Monday, March 5, 2007

does cnd defense really give a damn? why are they sent back?

Stressed-out soldiers sent back to Kandahar
JEFF ESAU Mar 5 Globe and Mail

The Canadian military is sending soldiers to Afghanistan who are suffering from mental illnesses, including depression and operational stress injuries such as post-traumatic stress disorder.

This shift in practice is based on a radical overhaul the Canadian Forces promised to undertake in its approach and attitudes toward soldiers' mental health.

The Afghanistan mission has been the bloodiest and fiercest combat Canadian soldiers have seen since the Korean War. Recently declassified daily briefings delivered to the Chief of the Defence Staff, General Rick Hillier, show the latest toll includes 39 soldiers killed in action, five dead from accident and 83 suffering what the Forces describe as non-battle (NBI) injuries. Although no breakdown is kept, the NBI number includes those considered not mentally fit for duty.

The issue of mental illness among those in uniform is being increasingly studied, with the Canadian Forces' chief psychiatrist, Colonel Randy Boddam, currently serving a four-month stint in Afghanistan.

He told The Globe and Mail: “Let's acknowledge it [mental illness], let's bring it out of the shadows and get people in so they get treatment sooner, and be employable and living their lives the best they can.”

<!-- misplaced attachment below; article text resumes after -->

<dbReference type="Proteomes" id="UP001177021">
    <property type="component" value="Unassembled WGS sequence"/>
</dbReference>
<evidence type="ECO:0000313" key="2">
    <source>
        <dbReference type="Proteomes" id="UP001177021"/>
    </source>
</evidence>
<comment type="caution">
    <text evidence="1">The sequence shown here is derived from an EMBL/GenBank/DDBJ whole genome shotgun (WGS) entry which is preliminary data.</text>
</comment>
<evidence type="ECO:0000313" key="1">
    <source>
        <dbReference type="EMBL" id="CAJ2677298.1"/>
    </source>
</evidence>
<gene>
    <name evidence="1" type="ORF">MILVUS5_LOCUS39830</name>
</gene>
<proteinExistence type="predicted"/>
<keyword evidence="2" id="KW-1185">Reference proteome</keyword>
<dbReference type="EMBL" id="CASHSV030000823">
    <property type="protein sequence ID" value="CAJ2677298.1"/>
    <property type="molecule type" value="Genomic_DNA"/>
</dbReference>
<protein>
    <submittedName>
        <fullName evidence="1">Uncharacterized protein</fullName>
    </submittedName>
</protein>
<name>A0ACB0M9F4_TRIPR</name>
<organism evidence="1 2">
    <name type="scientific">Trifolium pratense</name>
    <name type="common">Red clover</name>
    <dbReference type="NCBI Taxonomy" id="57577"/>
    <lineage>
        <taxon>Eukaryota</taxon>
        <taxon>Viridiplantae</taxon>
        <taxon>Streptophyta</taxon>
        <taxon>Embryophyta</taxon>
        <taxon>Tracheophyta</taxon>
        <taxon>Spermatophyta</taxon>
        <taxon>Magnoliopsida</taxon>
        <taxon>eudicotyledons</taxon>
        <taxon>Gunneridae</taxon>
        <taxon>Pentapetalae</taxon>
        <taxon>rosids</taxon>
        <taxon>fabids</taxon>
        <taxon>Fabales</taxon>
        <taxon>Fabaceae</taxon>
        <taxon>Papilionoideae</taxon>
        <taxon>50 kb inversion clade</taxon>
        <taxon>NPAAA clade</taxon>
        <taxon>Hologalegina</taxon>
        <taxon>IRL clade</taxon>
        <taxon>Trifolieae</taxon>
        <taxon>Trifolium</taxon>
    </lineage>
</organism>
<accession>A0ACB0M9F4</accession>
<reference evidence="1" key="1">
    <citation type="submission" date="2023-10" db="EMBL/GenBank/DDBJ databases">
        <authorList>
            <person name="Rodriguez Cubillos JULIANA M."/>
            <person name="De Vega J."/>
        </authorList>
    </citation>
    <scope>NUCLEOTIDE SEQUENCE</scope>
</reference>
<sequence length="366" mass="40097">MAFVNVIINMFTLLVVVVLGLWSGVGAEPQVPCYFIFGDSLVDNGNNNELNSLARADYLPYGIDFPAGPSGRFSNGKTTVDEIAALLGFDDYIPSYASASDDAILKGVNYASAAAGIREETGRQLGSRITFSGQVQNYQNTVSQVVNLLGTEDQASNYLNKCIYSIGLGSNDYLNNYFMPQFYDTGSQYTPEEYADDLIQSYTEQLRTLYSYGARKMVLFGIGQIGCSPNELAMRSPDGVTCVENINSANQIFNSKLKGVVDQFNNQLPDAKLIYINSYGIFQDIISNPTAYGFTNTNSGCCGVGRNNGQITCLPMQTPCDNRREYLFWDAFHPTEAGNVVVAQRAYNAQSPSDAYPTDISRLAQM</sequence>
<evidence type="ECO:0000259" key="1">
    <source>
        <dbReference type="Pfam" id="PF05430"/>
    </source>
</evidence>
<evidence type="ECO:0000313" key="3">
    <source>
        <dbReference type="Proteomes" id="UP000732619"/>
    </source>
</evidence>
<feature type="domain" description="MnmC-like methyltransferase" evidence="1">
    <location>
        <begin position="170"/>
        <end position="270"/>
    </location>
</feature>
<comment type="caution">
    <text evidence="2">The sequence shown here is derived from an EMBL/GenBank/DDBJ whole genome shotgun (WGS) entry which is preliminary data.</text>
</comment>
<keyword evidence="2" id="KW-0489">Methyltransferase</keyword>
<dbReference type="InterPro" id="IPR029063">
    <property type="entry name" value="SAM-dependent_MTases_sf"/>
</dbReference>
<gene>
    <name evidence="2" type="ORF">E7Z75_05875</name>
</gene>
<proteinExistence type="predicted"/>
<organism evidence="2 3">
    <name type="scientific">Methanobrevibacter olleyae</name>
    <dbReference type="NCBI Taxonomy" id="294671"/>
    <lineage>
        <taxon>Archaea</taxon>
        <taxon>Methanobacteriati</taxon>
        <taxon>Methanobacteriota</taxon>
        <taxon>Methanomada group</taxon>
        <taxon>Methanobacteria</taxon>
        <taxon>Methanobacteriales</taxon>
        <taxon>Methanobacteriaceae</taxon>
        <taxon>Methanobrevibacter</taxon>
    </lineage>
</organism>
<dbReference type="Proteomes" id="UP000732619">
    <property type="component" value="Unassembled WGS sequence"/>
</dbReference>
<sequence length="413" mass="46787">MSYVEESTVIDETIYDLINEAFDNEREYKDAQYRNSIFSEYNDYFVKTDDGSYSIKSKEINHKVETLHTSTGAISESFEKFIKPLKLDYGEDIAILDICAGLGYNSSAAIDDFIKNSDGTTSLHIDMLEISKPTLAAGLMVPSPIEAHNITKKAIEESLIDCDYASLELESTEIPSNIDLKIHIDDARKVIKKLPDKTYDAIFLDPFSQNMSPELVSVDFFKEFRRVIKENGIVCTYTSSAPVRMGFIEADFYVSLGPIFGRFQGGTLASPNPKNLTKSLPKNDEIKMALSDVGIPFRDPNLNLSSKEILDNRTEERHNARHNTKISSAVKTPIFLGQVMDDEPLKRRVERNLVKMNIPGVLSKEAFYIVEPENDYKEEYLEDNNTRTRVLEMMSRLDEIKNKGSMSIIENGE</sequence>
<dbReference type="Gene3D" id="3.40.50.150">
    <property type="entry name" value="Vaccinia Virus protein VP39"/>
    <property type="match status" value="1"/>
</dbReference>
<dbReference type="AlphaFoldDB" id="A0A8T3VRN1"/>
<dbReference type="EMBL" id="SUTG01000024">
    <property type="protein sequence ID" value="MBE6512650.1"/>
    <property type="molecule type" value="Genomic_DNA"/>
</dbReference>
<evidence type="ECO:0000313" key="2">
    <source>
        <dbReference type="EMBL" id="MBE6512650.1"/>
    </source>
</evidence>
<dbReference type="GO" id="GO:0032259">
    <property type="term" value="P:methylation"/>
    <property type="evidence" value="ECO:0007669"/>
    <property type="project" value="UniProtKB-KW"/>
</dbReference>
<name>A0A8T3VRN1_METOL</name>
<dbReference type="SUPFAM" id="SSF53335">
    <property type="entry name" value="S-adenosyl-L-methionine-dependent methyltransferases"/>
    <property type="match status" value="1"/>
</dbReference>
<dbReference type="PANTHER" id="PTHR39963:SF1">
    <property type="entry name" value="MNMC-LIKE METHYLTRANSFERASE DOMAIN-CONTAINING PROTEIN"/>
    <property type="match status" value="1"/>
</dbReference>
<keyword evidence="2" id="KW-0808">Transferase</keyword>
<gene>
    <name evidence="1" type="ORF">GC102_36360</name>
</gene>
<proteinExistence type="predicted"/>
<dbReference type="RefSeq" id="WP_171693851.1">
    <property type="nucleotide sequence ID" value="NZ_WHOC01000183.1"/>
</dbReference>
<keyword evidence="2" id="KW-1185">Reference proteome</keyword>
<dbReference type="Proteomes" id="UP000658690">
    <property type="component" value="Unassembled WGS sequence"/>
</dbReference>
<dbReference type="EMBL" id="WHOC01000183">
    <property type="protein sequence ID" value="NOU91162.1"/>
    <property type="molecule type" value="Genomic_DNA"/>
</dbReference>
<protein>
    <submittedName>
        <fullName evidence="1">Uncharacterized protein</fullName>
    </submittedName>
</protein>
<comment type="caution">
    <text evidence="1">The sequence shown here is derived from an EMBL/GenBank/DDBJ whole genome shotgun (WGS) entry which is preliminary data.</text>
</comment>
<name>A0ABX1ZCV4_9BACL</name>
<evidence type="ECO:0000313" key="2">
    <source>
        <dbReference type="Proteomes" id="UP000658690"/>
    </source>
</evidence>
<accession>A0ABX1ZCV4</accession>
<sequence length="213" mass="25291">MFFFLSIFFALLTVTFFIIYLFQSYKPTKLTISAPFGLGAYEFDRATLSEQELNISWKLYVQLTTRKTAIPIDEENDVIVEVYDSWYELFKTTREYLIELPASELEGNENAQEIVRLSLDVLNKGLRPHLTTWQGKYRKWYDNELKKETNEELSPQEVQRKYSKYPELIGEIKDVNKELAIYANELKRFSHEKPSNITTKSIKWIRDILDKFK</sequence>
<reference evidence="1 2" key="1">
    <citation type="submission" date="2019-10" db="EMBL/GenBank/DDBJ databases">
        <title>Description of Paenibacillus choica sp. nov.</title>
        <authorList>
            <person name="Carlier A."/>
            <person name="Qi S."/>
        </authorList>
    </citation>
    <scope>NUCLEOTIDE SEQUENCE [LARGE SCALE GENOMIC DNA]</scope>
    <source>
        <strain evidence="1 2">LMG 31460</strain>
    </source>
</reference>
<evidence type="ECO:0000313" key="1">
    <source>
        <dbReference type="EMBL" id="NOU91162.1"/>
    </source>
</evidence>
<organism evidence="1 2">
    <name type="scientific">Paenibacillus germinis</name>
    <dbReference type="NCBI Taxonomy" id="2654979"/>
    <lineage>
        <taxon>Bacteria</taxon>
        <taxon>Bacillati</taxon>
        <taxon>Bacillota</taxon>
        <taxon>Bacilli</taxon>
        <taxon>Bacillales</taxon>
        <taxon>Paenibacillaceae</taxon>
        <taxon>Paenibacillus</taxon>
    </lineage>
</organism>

Col. Boddam added that deployment to a combat zone can benefit some depression and PTSD sufferers. However, he said, “we do not deploy knowingly anybody who is suffering from a mental illness that would impair their ability to function in this environment.”

Rather, the Forces “deploy people who are on maintenance phases of their treatment or who may have a minor illness that is not really impairing their function,” such as a phobia.

The precise work these soldiers carry out is withheld because of privacy issues but combat work is not ruled out.

Dr. Mark Zamorski, head of the military's deployment health section in Ottawa, said most soldiers posted to operational theatres who are being or have been treated for a mental illness “do just fine.”

To find out how well they really are doing, Defence Minister Gordon O'Connor asked Forces medical authorities in November about the psychological effects of the Afghanistan mission on the troops. He received this blunt response in a briefing note obtained under the access to information law: “The impact the Afghanistan mission is having on our soldiers is not yet known.”

Mental health statistics from U.S. and British forces returning from the Afghanistan and Iraq wars have been inconsistent. The 2.8-per-cent prevalence rate of PTSD in the Canadian Forces is roughly the same as for the general Canadian population. A Statistics Canada survey conducted Forces-wide in 2002, however, revealed that depression was “almost twice as high as in the general population” – a finding medical authorities cannot explain.

In a lengthy 2003 analysis, military medical authorities conceded that the Canadian Forces have been faced with a “declining capability” to deal with soldiers' mental health issues even while there's been a “steady and significant increase in the prevalence of mental health conditions among CF members.”

After being “increasingly targeted by media criticism” for its failure to keep up with the times, the military must own up to its “obligation to the well-being of its service personnel,” said the analysis, which is built on the premise that mental fitness is “an essential component” of operational readiness and mission success.”

Said Col. Boddam: “We want to point out that mental illness does exist, that we can pretend it doesn't but it does and, yes, some soldiers [with mental illness] are going to deploy.”